In this country, too, most people diagnosed with thyroid cancer “do get thyroid-directed surgery,” Dr. Welch said. From the Surveillance, Epidemiology, and End Results (SEER) data, “it looks like most are coded as radical thyroidectomy,” he added.

Some Opt for Observation

“Some doctors are willing to manage these small cancers with observation. And, of course, that makes more sense,” Dr. Welch stated.

A news article about the thyroid cancer screening study reported in The New York Times: “A few places, like Memorial Sloan Kettering Cancer Center in Manhattan, offer patients with small tumors the option of simply waiting and having regular scans to see if the tumor grows. But few patients have joined the program.”4

“I understand that,” Dr. Welch said. “It is always hard once you say someone has cancer; in some sense, the horse is out of the barn. But it does make it clear that more and more doctors are getting sensitized to this problem—not just in thyroid cancer, but in early cancer detection in general. And that’s good.”

How Do We Know It’s Overdiagnosis?

Although the rate of diagnosis of thyroid cancer in South Korea has increased 15-fold since 1993, the mortality rate has remained stable. “If the screening were saving lives,” Dr. Welch noted, “the death rate would decline or increase more slowly as the epidemic spread—but not stay perfectly flat.”

The mass screenings for thyroid cancer in South Korea were not begun as a result of any particular perceived high risk, Dr. Welch stated. As The New England Journal article pointed out, the screenings were an add-on to a 1999 national cancer-screening program. “Although thyroid-cancer screening was not included in the program, providers frequently chose to offer screening with ultrasonography as an inexpensive add-on for $30 to $50,” according to the journal article.

“Remember, this is a single-payer system, but it has an active private sector that is delivering it—fee-for-service doctors and hospitals—and this was an easy extra service for them to sell. They already had the ultrasound machines. They were very common, and there was all this messaging about early cancer detection. They could add on a thyroid ultrasound, and patients would pay for it out of pocket,” Dr. Welch said. “It just sort of worked well with the general promotion of screening…. Then you generate a fair amount of money afterward, because you find a lot of nodules and get a lot of biopsies,” he continued.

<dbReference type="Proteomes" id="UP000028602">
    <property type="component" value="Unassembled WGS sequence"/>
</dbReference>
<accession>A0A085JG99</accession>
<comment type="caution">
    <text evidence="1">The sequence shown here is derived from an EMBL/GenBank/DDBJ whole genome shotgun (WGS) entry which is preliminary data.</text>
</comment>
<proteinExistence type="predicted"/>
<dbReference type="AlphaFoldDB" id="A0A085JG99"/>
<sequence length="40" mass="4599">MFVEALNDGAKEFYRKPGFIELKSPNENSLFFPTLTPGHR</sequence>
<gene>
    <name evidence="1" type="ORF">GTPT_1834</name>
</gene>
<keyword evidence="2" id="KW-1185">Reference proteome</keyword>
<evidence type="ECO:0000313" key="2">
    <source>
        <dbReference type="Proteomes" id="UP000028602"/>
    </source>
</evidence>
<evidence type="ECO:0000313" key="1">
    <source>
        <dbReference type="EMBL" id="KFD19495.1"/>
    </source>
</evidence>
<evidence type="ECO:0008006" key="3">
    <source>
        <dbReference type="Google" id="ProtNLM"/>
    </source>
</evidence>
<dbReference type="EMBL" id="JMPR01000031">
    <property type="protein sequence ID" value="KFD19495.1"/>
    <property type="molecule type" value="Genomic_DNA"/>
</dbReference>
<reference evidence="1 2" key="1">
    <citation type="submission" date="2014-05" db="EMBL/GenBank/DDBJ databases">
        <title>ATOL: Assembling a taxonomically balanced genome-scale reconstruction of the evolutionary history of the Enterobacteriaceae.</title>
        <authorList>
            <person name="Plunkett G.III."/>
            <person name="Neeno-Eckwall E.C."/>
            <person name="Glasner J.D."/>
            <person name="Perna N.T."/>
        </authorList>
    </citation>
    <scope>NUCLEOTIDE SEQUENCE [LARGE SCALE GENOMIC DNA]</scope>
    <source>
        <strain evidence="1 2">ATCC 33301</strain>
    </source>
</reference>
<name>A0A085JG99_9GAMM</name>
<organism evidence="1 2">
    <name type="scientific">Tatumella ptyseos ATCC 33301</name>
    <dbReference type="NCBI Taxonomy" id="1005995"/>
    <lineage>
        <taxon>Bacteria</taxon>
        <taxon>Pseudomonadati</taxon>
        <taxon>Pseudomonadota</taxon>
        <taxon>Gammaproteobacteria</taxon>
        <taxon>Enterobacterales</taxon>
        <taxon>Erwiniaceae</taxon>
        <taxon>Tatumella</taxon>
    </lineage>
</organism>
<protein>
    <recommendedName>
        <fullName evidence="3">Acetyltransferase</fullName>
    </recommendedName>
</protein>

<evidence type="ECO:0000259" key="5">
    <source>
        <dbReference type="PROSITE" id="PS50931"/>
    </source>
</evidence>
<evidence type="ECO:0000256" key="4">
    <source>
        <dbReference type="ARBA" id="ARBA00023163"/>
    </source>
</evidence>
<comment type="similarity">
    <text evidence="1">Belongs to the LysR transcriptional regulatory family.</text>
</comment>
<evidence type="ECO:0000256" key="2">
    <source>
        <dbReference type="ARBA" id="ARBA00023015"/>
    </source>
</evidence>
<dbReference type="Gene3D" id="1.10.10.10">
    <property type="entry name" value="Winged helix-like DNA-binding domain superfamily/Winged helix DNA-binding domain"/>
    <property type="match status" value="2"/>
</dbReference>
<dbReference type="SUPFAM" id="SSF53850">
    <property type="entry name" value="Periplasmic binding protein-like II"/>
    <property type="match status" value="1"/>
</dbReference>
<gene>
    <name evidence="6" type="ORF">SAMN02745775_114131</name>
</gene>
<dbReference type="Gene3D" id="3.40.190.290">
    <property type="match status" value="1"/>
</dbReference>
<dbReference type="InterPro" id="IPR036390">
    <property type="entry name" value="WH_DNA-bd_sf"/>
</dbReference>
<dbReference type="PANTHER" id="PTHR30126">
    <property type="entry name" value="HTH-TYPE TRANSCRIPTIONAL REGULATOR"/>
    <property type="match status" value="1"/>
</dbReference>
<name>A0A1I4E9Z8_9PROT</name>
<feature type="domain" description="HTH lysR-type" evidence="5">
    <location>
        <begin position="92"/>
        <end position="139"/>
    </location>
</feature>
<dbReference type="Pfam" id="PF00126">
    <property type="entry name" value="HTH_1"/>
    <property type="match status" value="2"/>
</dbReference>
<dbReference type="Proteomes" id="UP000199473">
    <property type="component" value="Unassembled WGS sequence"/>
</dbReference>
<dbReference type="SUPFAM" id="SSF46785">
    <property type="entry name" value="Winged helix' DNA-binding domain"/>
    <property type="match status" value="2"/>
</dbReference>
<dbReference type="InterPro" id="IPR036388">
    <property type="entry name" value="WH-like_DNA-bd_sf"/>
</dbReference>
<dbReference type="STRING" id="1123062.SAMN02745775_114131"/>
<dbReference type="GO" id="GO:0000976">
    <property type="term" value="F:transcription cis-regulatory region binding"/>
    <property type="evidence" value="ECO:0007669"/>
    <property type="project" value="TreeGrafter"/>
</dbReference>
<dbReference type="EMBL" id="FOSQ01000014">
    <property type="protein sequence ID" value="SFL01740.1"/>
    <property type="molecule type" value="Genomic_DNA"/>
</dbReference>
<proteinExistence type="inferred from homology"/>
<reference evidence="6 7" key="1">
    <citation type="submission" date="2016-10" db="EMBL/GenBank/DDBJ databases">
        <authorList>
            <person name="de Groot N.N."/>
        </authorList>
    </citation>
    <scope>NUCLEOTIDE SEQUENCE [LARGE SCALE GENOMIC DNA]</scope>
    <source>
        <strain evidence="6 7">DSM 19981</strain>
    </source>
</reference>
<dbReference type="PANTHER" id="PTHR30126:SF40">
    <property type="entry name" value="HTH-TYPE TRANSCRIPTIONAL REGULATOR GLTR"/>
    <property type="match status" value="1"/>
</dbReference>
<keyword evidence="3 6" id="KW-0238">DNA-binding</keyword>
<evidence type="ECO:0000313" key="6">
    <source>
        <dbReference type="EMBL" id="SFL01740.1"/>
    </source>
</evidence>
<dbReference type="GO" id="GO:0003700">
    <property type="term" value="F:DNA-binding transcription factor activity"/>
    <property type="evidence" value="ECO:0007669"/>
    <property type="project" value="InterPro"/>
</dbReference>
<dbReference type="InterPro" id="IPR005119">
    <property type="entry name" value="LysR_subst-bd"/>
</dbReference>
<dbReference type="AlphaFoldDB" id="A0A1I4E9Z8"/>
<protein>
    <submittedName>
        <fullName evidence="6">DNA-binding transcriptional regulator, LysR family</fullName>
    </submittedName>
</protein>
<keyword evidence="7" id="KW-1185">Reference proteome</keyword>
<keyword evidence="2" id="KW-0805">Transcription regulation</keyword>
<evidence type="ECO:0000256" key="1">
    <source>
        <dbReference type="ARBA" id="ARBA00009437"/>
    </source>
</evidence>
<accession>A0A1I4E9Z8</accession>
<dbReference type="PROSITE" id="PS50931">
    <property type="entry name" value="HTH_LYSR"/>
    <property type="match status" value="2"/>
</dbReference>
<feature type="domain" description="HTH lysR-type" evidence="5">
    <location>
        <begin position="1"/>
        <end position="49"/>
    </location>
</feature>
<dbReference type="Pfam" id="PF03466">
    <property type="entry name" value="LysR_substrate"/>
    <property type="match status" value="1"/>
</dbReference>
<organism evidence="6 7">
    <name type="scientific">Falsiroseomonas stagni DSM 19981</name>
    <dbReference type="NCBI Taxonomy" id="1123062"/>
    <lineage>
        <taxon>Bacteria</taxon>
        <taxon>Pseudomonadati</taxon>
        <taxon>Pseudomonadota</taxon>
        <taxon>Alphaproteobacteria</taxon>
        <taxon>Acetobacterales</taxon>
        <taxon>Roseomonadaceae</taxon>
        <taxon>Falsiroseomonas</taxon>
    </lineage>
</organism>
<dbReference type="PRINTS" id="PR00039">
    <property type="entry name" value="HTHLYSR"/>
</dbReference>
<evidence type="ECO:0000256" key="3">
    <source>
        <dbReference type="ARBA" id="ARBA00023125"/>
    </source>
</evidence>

“I think understanding this example could help people understand how far wrong you can go with an early-detection strategy,” Dr. Welch said. “You can end up treating a whole lot more people for something that was never going to bother them.”

He added, “I think we need more balance in the messaging, because for years, the only message that the general public has been hearing is that you should be looking for early forms of every disease, the earlier the better. We need more nuance than that.” ■

Disclosure: Dr. Welch reported no potential conflicts of interest.

References

1. Ahn HS, Kim HJ, Welch HG: Korea’s thyroid-cancer “epidemic”—screening and overdiagnosis. N Engl J Med 371:1765-1767, 2014.

2. Hoang JK, Langer, JE, Middleton WD, et al: Managing incidental thyroid nodules detected on imaging: White paper of the ACR Incidental Thyroid Findings Committee. J Am Coll Radiol 2014 (in press).

3. Welch HG: An epidemic of thyroid cancer? New York Times, November 5, 2014.

4. Kolata G: Study points to overdiagnosis of thyroid cancer, New York Times, November 5, 2014.


Related Articles

Expect Questions From Patients

Screening for thyroid cancer should be discouraged to prevent an “epidemic of diagnosis”—like the one occurring in South Korea—from happening in the United States and other countries, according to the authors of an analysis of the South Korean screening program. That study was published in The New...


Advertisement

Advertisement



Advertisement